As it stands now, and noted in a recent cohort study, it is estimated that one in eight adults (12.7%) diagnosed with COVID-19 will likely experience long-term symptoms. One of this large study's authors, Aranka Ballering of the Dutch University of Groningen, stated that long COVID was "an urgent problem with a mounting human toll." Her observations and sentiments have been echoed by numerous physicians who are seeing in both their research as well as in clinical settings that more and patients are continuing to experience debilitating symptoms long after the initial virus has subsided.
And as we’ve previously noted, neurological issues are cited by many as causing a great deal of distress. In fact, another investigation released this year stated that brain fog and cognitive effects are being seen in as many of 70% of patients diagnosed with this complex syndrome.
Long, long, long COVID.
A recent analysis from Cambridge University and Oxford University, United Kingdom, scanned electronic medical records of approximately 89 million patients and identified more than 1.28 million cases of COVID-19 infection, and matched them to a cohort of non-COVID patients who were suffering from other respiratory infections.
The results showed an astounding persistence of increased risk of psychotic disorder, cognitive deficit, dementia, and epilepsy lingering 2 years post infection
And there’s more…another remarkable evalution, published in Nature Medicine, assessed brain health in veterans across 44 different disorders for a period of a year post infection. The methodology included data sets of 154,000 people who had tested positive for COVID-19 sometime between March 1, 2020 and January 15, 2021. These subjects were studied versus a control group of more than 5.6 million patients who did not have COVID-19 during the same time frame, and a control group of more than 5.8 million people from March 2018 to December 31, 2019 (the period prior to COVID).
The researchers examined brain health over a year from the date of diagnosis of infection.
It’s important to note that vaccination history was not examined and given that this was a large population of veterans, it’s possible to assume that many patients in this study likely received a COVID vaccination during this same timeframe.
The noted neurological effects post-COVID infection.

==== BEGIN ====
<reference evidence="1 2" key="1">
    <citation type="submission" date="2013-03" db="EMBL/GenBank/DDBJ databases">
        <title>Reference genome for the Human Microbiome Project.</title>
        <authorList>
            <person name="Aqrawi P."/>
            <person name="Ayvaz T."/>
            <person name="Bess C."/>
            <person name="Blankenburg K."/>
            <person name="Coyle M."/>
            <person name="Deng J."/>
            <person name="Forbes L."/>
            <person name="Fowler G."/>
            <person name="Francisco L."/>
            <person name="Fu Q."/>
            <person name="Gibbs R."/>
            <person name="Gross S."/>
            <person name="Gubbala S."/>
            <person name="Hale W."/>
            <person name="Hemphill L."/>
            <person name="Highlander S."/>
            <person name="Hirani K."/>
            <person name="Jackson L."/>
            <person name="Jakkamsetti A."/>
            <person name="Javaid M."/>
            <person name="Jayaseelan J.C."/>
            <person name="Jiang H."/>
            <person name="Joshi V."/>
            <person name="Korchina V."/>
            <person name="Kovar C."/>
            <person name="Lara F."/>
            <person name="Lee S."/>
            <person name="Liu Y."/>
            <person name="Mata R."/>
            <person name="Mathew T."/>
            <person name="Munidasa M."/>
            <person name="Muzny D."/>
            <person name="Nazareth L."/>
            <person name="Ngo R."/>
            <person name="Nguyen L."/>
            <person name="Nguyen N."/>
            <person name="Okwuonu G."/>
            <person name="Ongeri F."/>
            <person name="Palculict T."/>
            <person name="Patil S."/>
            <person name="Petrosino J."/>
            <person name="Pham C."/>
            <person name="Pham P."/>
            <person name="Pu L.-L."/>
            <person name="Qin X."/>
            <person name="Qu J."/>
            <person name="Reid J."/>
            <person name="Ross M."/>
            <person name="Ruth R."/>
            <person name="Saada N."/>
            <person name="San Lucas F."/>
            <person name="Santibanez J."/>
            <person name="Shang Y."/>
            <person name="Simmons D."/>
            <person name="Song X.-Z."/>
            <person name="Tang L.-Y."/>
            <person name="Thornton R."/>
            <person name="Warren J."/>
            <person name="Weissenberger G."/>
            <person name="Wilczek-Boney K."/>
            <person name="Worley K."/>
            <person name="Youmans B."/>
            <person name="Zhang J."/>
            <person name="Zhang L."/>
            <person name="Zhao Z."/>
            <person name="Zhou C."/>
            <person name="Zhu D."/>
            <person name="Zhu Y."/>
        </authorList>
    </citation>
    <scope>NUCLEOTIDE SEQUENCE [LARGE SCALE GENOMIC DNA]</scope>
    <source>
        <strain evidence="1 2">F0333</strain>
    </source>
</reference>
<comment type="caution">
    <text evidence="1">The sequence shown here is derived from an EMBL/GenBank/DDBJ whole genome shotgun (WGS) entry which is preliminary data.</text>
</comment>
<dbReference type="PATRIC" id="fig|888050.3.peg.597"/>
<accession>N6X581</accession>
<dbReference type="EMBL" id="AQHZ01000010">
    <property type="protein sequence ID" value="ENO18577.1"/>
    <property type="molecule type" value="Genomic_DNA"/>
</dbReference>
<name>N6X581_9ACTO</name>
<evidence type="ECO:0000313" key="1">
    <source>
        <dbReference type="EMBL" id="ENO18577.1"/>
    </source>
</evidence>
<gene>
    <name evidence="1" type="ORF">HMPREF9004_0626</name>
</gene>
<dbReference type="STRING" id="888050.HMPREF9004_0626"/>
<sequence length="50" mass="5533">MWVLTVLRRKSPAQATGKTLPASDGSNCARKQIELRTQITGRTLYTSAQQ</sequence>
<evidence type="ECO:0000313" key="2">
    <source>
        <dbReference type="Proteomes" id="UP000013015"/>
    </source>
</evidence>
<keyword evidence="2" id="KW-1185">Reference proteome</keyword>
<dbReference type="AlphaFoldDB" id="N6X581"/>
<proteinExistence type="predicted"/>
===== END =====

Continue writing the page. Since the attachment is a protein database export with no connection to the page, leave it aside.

In this extensive analysis it was determined that brain and other neurological disorders occurred in 7% more of those who had been infected with COVID compared with a similar group of veterans who had never been infected. That translates into roughly 6.6 million Americans who had brain impairments within one year.
Two key points must be highlighted:
In summary: the brain and the central nervous system are being hit very, very hard post COVID and in post-vaccine injury as well. I previously have spoken about the tremendous number of reported adverse events following administration of COVID vaccinations, including at this writing over 1.5 million injuries and more than 30,000 deaths as submitted to the Vaccine Adverse Events Reporting System (VAERS). The World Council for Health organization also provides regularly updated information and commentary by leading clinicians in the field.
For additional related reading about the link between long COVID and post-vaccine injuries, please see my blog in our extensive series at: https://www.suzannegazdamd.com/blog---long-covid/will-we-see-a-rise-in-neurodegenerative-disease-post-covid-and-post-covid-vaccines
There has been growing concern as to whether cognitive deficits will remain for years as a chronic syndrome, and whether patients will experience neurodegeneration and dementia in the long-term, despite recovery of other acute and sub-acute symptoms. This study is just one of many that examines the potential for lingering issues that is yet to be known, but will continue to be researched at length.
Coming up in my next blog, I will discuss further the identified rise in Alzheimer’s disease and the shared pathology between long COVID and viral fragments from lingering spike protein, which is the most toxic protein known to date.
We are facing a tsunami of health impacts because of SARS-CoV-2 and lingering spike protein. I encourage you to please see my prior blogs in our extensive long COVID series to learn more and don’t hesitate to reach out if we can help.
In health and hope,
Dr. Suzanne Gazda
Guo P, Benito Ballesteros A, Yeung SP, Liu R, Saha A, Curtis L, Kaser M, Haggard MP and Cheke LG (2022) COVCOG 2: Cognitive and Memory Deficits in Long COVID: A Second Publication From the COVID and Cognition Study. Front. Aging Neurosci. 14:804937. doi:10.3389/fnagi.2022.804937
Ballering, A. et al. Persistence of somatic symptoms after COVID-19 in the Netherlands: an observational cohort study. The Lancet. August 6, 2022. https://doi.org/10.1016/S0140-6736(22)01214-4. https://www.frontiersin.org/articles/10.3389/fnagi.2022.804937/full
Taquet M, Sillett R, Zhu L, et al. Neurological and psychiatric risk trajectories after SARS-CoV-2 infection: an analysis of 2-year retrospective cohort studies including 1 284 437 patients. Lancet Psychiatry. 2022;9(10):815-827. doi:10.1016/S2215-0366(22)00260-7
Xu, E., Xie, Y. & Al-Aly, Z. Long-term neurologic outcomes of COVID-19. Nat Med (2022). https://doi.org/10.1038/s41591-022-02001-z
Miners S, Kehoe PG, Love S. Cognitive impact of COVID-19: looking beyond the short term. Alzheimers Res Ther. 2020;12(1):170. Published 2020 Dec 30. doi:10.1186/s13195-020-00744-w
Vaccine Adverse Event Reporting System
World Council for Health
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Suzanne Gazda M.D. Neurologist